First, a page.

ABINGTON, Pa. — Penn State Abington students majoring in elementary and early childhood education led a series of workshops at the Abington Township library that provided evidence-based support for parents on selecting diverse literature for their children. The presentations were part of a course that examined the development of language and self-expression in young children and the role of children’s literature.
Müge Olğun-Baytaş, assistant professor of education, explained that to prepare for the presentations, four of her students met with the Carolyn DuBois, the township library's head children’s librarian, to learn about the process behind selecting books.
“In the course and with the librarians, we talked about social justice in children’s books and play and how we can use books and play to help children understand these issues. We are providing information that can help parents talk through books to their children about race, disability, immigrants, inclusion and other social justice experiences,” she said.
“The workshops also helped our pre-service teachers practice talking to parents and build connections with the local community,” Olğun-Baytaş said of the workshops, which fulfill Penn State’s land-grant mission of supporting individuals and communities through service and education.
After the third session at the township library, the Abington students, who are all juniors, reflected on its outcomes.
“I didn’t see these types of books as a kid, and this course and the presentations made me realize it is possible to talk with younger kids about these topics. It makes for a more accepting classroom,” Molly Fuhrmeister said.
Bethany Smith was reminded that people are open to adding to their personal toolkits as parents.
“Parents may not realize how impactful literature is with children’s books. They can often see themselves, too, in those books, and it was great that they came out to learn more to support their kids,” she said.
The students also discussed how the experience impacted their thought process as they build their classroom libraries.
“It was amazing being able to see how many books there are based around social justice issues. But each book has its own bias, and you need to be careful about which books you choose to be in your classroom,” Rhiannon Budnick said.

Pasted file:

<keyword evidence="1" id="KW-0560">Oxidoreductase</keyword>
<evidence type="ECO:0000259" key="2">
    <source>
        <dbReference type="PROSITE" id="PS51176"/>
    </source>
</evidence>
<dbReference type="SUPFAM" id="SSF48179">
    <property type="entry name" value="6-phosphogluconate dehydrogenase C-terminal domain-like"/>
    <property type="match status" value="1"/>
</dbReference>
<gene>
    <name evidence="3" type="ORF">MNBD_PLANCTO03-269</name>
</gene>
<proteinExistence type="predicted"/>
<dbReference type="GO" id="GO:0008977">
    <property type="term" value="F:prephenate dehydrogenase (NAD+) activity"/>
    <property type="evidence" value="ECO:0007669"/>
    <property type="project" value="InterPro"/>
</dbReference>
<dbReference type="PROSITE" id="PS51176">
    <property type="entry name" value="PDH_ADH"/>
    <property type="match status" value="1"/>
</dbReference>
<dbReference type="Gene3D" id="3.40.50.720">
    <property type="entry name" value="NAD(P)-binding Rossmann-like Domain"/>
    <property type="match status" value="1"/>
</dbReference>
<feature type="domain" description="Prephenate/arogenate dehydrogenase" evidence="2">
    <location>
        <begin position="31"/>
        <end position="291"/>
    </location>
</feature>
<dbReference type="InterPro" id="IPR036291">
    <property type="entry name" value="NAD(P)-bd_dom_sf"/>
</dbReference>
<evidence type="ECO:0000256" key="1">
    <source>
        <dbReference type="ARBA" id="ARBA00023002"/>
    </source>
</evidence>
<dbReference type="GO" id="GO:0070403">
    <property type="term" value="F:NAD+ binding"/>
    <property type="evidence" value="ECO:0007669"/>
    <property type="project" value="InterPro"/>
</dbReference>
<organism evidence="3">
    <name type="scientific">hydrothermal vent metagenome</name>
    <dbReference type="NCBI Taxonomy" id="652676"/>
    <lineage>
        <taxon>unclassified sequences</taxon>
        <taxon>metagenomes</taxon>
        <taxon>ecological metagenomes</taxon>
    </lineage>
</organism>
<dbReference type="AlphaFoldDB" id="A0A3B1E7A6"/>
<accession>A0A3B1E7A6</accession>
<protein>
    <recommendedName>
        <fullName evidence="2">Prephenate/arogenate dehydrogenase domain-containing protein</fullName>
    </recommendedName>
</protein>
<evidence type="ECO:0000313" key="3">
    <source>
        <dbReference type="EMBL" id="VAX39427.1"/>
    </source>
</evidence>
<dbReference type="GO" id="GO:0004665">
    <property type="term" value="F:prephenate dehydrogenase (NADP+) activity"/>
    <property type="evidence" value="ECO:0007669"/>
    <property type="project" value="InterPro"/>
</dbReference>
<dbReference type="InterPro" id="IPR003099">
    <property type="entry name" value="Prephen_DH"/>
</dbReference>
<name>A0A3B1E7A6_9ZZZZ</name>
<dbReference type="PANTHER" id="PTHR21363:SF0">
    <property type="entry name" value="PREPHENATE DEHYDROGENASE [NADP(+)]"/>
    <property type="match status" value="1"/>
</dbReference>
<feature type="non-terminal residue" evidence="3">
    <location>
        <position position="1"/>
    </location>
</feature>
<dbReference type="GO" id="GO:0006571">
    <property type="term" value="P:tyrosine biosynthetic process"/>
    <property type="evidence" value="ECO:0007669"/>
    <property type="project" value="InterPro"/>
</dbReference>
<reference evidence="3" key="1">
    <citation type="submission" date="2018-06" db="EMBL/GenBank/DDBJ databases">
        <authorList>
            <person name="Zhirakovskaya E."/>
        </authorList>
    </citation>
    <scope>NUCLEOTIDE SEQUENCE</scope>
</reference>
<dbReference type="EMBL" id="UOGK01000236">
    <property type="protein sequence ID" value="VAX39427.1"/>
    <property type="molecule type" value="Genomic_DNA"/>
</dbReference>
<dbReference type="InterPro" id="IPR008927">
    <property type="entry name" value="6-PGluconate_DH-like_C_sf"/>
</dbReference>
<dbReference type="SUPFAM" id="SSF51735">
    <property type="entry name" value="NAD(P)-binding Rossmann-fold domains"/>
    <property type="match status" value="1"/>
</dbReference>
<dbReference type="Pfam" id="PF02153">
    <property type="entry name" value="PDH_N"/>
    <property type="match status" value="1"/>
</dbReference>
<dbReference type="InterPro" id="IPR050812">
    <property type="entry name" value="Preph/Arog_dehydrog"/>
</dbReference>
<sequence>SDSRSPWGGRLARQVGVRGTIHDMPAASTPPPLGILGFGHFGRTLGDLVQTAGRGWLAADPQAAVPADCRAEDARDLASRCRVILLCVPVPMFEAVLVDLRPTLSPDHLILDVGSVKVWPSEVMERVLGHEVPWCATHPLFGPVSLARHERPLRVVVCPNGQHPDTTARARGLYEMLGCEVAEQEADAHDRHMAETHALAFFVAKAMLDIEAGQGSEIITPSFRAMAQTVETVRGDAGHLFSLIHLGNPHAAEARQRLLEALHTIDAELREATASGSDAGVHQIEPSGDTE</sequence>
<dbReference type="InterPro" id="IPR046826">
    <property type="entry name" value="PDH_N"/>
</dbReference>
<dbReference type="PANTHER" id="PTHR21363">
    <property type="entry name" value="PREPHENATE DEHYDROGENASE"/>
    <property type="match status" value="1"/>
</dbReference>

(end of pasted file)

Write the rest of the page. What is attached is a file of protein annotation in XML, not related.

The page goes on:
The last evening focused on books about immigrants and families in children’s literature. The students suggested specific titles to parents after explaining terms such as undocumented, refugee and immigrant, and working through activities to build connections among the group. They also showed a brief video about the lengthy process of becoming a U.S. citizen.
“It’s important that children understand what it takes to be a citizen in our country and that everyone is entitled to basic human rights,” student Lucy Stewart explained.
After recommending books such as “My Powerful Hair” by Carole Lindstrom and “Where Are You From?” by Yamile Saied Mendez, the students facilitated discussions about ways parents could explain the messages to their own children.
The parents and children went home with tote bags filled with several hardback books that were paid for by a Penn State Abington Chancellor’s Grant, which also funded the supplies for the workshop.
About Penn State Abington
Penn State Abington provides an affordable, accessible and high-impact education resulting in the success of a diverse student body. It is committed to student success through innovative approaches to 21st-century public higher education within a world-class research university. With more than 3,100 students, Penn State Abington is a residential campus that offers baccalaureate degrees in 25 majors, accelerated master's degrees, undergraduate research, the Schreyer Honors College, NCAA Division III athletics and more.